22 July 2013 | Island of Huahine - least commercial island in French Poly
HUAHINE, FRENCH POLYNESIA (more photos here: http://www.sailblogs.com/member/sailmaestro/?show=gallery&aid=24865 )
We have anchored off the island of Huahine and the natives seem to be restless! Upon early morning arrival after an overnight sail from Moorea we anchored close to a lovely white sand beach. This is great! Another perfect French Poly anchorage.... could this be to good to be true? Yep. To our alarm we heard a loud voice coming from the shore. Looking at eachother...Is he talking to us? We took a closer listen and noticed the older Polynesia man, who was now yelling in Tahitian, that he owns the area that we were anchored in. Apparently he also owned the area where another french boat was, as he was getting a lashing too. This was all semi-translated by giggling French sailors passing by in a dinghy. Let me preface this with the fact that Huahine is supposed to be the last remaining polynesian style local island. Most of F.P is quite westernized by all things French including the loss of their Tahitian language. Our idea of local island is tiki huts, fishermen, dirt roads and lots of fruit to barter near by. You wont find that here anymore. Anyway - back to the story. After feeling dumbfounded as to why this guy is so protective of the waters in front of his, very western large house, we figured he must be a lunatic, right? The anchorage is filled with about 15 other boats but we and the other french boat were the closest to the beach. He was yelling at him too? So this cant be an anti-american thing? Then another guy runs out onto the beach yelling in plain english to MOVE YOUR F-ING BOAT OR ILL COME OUT THERE AND SHOOT YOU WITH A GUN AND KICK YOUR ASS. Now... initially this was kind of funny until the thought actually sunk in and he continued to repeat other profanities in plain english. It was way to early in the day for this kind of conduct and we were quite shocked, very tired from the nights passage so we picked up and moved the boat to another anchorage which was nearby across the bay. I am pretty sure they hit us with a pellet gun as we were picking up anchor - welcome to Huahine, we thought! We reported the problem to the Gendarme and of course they told us it hasn't been the first complaint. We have since met people who have had the same encounter so the police didn't do much to help the situation.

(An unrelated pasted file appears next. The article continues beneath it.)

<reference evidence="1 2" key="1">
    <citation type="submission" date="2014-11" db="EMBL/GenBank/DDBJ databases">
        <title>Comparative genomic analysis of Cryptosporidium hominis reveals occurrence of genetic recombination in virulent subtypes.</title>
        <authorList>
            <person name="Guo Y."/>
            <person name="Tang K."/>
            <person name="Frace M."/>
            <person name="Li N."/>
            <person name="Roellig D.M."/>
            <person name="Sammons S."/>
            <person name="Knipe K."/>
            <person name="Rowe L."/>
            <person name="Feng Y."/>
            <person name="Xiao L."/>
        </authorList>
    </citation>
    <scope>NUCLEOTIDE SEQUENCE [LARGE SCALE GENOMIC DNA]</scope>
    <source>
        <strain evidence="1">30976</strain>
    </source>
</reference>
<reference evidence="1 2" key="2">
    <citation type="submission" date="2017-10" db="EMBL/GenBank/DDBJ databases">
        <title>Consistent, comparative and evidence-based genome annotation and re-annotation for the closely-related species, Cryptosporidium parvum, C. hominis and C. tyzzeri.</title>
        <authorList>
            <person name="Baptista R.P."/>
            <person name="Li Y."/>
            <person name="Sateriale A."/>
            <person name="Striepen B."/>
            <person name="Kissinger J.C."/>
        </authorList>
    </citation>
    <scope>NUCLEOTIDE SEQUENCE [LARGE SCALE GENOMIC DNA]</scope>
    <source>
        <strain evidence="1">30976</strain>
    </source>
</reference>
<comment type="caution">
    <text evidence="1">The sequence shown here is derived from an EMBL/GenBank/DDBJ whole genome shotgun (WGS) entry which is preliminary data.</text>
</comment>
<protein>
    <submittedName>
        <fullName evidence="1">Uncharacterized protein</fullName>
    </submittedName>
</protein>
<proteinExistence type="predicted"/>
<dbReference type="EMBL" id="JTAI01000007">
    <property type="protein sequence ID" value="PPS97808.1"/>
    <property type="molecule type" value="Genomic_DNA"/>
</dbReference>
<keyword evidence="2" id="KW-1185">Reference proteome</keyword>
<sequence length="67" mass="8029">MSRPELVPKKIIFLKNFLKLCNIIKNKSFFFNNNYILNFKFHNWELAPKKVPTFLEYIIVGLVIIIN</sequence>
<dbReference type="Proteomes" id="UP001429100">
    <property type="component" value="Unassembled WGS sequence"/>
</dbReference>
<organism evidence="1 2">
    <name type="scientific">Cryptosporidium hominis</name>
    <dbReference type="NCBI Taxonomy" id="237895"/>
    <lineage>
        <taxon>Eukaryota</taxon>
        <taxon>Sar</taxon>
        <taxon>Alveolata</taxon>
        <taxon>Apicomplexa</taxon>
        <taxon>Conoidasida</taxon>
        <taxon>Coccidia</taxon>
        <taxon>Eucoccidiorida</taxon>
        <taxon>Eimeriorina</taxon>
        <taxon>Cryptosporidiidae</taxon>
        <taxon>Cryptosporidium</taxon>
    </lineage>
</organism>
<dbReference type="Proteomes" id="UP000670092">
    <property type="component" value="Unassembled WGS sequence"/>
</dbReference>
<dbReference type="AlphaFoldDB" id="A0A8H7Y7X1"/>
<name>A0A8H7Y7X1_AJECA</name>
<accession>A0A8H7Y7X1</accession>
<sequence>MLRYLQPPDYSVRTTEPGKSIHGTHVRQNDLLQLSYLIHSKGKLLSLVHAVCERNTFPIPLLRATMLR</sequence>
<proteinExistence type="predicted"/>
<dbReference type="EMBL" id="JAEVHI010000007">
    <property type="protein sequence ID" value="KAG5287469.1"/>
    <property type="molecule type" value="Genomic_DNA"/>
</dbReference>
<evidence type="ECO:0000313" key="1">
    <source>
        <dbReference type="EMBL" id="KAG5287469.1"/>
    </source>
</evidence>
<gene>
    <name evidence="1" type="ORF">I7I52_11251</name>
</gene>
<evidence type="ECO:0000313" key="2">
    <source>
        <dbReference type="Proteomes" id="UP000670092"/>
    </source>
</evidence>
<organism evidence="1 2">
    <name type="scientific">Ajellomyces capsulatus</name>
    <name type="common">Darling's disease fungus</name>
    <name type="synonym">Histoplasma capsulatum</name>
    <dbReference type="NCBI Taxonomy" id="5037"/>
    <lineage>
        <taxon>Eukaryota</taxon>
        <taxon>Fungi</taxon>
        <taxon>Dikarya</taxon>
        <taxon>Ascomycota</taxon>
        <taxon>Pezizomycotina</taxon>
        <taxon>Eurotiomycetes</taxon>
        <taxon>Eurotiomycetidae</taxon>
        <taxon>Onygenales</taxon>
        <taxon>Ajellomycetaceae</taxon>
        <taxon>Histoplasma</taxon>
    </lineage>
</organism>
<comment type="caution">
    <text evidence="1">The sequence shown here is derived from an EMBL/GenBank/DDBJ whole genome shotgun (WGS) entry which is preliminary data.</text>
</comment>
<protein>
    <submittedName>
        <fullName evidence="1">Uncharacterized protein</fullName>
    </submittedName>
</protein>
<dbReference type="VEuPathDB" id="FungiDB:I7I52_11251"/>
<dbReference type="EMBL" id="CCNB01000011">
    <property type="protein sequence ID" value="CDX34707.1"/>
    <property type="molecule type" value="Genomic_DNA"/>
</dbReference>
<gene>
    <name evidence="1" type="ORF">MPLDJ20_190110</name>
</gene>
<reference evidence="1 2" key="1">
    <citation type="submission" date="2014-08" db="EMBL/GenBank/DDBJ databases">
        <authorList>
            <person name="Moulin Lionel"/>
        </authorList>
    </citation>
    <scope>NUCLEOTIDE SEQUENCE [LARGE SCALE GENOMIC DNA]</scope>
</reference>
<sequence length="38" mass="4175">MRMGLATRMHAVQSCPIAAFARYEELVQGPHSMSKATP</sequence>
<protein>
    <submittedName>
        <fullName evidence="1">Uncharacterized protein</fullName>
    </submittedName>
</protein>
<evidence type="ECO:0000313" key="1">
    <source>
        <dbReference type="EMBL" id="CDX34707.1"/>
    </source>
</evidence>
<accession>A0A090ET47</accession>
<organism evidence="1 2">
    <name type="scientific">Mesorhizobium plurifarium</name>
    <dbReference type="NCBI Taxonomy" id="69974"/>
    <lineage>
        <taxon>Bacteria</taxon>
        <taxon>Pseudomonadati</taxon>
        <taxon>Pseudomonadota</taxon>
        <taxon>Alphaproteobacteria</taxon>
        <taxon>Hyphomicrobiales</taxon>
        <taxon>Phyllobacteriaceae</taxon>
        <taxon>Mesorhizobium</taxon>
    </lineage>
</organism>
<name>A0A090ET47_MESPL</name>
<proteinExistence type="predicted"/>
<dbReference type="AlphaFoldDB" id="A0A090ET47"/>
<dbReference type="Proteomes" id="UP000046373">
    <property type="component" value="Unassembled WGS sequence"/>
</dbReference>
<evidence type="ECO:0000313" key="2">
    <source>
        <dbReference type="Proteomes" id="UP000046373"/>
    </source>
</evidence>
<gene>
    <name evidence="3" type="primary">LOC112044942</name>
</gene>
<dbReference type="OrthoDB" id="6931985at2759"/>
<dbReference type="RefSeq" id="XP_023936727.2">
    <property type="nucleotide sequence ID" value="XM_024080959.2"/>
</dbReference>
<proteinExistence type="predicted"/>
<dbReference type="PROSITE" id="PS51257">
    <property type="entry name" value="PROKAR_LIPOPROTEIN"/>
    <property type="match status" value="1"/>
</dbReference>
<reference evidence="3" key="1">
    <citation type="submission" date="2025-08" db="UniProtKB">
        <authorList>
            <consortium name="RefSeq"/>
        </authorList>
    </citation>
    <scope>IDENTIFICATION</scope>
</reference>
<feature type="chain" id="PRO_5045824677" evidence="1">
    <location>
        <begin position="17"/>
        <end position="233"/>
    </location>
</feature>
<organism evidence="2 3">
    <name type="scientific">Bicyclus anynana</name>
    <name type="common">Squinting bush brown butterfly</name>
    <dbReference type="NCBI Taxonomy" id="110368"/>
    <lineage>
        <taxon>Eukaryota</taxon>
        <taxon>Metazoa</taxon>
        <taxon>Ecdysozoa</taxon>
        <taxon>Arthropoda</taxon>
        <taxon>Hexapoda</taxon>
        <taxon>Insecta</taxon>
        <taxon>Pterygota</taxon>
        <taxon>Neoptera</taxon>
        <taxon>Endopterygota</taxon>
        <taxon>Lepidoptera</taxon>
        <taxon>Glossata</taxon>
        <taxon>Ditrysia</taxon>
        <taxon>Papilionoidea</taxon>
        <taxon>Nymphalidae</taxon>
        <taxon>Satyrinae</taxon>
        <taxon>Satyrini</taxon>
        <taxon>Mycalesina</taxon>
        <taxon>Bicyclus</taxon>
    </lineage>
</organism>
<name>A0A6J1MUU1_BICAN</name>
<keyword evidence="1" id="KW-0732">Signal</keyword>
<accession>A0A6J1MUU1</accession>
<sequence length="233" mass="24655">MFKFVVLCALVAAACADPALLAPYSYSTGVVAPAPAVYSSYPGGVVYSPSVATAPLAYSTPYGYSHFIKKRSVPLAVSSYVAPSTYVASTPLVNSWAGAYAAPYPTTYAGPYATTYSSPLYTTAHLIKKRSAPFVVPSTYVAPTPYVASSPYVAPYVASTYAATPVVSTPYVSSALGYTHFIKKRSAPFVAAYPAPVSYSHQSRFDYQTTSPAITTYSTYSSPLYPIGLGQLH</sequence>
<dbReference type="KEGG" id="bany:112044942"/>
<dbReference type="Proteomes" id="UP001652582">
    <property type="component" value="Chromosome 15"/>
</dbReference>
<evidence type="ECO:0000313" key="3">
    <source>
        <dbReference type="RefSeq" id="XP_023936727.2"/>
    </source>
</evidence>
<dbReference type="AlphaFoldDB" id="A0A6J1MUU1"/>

French Poly has been a mix of paradise, partial welcoming vibes and dissapointment. In my opinion; simply put, the water, sailing and scenery are some of the best we have seen but the lack of beaches, hospitality, (which the polynesias are apparently known for), are a dissapointment. I wont say anymore on the subject because we are having the time of our lives and wouldn't change our decision to make the crossing. It is well worth the small inconveniences that you will get anywhere you travel. It is just that it is different than the pastime stories you hear from sailors even 15 years ago. The political problems here are difficult for the Tahitian people to overcome. They are educated by the French, paid by the French and policed by the French. It feels like modern day colonializm. If you think that modernizing people into tax paying citizens, at the loss of their own culture, is a great idea then you would disagree with my perspective. I have felt sad for the polynesians since I arrived in Marquesas. The last 150 years out here has almost all but wiped the polynesian culture from the world. So... the moral is that tolerance when getting hit will pellet guns may be required when traveling in F.P. It is a complex cultural transition into western society.